Essentially, I don’t believe casual games will grow the industry because the audience for them isn’t committed. Are they going to be compulsive game buyers and consumers? (If FarmVille charged a monthy sub, would it still have tens of millions of players?) I propose that causal gamers don’t see games as an important purchase in their lives (unlike movies, a cable subscription, etc) and thus can’t be counted as a reliable audience for the future of the industry.
Games Are Rarely ABOUT Anything
I suggest here that more games must have a deeper story or point to them for games in general to be seen as more than shooting simulators for teenage boys, or simple diversions (occasional party games, toys for kids, Bejeweled on your phone).
Story in games currently just serves the repetitive action. Bear in mind, I’m not talking about events or scenes during the game (which have certainly gotten more elaborate), I’m talking about the overall reason for telling the story; the meaning. The story currently usually runs you from one shooting exercise to the next.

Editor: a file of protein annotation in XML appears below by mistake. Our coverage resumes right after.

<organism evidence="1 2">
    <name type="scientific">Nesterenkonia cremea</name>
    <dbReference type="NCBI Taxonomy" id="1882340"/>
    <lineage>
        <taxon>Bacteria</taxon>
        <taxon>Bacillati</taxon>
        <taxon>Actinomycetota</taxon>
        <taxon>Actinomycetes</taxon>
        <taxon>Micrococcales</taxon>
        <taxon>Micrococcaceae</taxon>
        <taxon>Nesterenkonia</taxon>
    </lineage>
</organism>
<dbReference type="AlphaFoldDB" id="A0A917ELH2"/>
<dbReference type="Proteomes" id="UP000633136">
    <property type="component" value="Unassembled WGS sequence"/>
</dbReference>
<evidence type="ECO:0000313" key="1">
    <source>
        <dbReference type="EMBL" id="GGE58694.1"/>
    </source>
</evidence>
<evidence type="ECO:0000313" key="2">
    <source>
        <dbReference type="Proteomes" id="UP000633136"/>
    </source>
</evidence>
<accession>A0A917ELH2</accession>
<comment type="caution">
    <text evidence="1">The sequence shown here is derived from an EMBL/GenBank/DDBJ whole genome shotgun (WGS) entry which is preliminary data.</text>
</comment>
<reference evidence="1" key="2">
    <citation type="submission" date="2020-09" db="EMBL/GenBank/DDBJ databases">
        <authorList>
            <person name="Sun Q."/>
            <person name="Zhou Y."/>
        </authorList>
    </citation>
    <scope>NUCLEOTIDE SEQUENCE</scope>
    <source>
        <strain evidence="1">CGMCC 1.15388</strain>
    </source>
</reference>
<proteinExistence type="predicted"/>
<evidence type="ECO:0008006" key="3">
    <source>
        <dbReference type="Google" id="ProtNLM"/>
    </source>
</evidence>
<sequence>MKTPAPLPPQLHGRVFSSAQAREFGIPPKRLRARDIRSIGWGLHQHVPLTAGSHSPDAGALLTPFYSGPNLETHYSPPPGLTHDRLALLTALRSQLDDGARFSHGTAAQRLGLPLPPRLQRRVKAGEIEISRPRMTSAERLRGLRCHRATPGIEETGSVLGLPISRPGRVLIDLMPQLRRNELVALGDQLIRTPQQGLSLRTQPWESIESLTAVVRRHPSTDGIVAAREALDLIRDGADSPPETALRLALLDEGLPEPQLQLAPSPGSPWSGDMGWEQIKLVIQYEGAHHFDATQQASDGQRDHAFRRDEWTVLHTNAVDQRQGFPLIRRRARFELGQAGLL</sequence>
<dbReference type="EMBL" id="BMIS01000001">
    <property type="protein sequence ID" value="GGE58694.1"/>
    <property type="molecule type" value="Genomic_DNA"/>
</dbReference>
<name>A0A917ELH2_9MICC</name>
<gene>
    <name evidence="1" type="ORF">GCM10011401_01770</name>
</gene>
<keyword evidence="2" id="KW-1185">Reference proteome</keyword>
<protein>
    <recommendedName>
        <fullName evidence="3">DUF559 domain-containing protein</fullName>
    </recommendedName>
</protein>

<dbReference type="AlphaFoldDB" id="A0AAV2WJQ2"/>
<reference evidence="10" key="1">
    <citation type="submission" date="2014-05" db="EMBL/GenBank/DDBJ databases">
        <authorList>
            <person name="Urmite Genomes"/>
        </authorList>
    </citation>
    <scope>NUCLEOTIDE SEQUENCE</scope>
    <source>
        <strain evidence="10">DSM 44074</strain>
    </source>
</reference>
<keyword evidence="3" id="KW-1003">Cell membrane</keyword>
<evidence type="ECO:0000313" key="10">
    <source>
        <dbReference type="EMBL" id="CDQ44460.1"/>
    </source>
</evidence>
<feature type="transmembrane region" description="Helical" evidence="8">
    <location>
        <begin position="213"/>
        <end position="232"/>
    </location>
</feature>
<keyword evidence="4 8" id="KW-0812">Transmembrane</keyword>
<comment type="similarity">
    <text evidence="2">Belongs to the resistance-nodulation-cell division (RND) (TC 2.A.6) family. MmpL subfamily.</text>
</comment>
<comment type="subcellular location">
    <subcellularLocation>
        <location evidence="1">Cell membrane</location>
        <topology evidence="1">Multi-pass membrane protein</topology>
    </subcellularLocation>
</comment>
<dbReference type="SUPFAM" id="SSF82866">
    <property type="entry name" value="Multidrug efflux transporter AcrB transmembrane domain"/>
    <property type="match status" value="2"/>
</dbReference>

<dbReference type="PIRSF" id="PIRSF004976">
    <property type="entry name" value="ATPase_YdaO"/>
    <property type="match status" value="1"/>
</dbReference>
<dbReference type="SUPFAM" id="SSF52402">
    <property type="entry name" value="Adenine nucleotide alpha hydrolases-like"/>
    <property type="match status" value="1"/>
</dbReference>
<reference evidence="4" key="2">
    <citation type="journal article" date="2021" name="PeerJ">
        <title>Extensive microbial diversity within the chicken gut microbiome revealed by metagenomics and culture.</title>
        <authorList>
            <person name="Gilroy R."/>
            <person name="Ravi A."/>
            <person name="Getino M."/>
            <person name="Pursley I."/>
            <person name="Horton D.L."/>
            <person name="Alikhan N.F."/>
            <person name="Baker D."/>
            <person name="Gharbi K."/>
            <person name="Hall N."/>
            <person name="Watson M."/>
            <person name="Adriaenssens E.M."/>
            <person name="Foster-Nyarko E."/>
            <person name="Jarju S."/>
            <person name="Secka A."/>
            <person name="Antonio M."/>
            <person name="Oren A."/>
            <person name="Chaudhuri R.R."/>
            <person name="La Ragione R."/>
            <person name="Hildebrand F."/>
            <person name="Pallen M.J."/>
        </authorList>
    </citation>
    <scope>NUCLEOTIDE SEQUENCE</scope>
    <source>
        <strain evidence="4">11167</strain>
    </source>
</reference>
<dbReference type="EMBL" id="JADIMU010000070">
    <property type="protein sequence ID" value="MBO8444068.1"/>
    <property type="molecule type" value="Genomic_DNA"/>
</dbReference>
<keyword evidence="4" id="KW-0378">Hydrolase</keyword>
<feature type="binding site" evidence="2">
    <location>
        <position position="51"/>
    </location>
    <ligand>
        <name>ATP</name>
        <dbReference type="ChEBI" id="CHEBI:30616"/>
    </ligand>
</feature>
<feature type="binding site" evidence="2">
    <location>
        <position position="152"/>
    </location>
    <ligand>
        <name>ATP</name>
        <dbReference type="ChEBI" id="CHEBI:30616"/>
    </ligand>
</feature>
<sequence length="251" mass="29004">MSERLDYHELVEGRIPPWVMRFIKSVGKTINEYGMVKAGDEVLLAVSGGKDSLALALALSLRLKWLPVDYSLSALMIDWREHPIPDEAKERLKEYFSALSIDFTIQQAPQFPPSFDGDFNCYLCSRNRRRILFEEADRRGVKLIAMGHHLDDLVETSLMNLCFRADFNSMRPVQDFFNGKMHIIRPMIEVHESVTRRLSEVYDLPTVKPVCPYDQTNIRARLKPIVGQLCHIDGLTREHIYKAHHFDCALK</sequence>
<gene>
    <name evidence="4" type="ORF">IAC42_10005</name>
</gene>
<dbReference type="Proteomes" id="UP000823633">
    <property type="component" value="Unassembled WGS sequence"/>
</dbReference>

- Yes, there are movies that do this too. Yes, there’s a place for this “mindless” action. The point is that MORE games must be more than this to interest a broader audience. If every movie was an 80s action flick, would movies as an industry be mainstream?
- Yes, there are games that already do this (mentioned in the article), but even if games can get a broader audience interested, another barrier to common acceptance is games’ interaction.
Games Are Interactive, Not Passive
The user must bring a minimum set of skills to games to enjoy them, unlike any other mainstream medium (tv, books, movies). Without the basic ability to navigate and survive the game, you can’t enjoy the game. But remove or limit the interaction, and you take away what makes a game a game – it becomes more like a movie.
You can’t get around this issue. More people will have to know (and care) how to play games to enjoy games. Will the Move and Kinect “fix” this? Some future technology? Possible but not likely, as pointed out in the next section: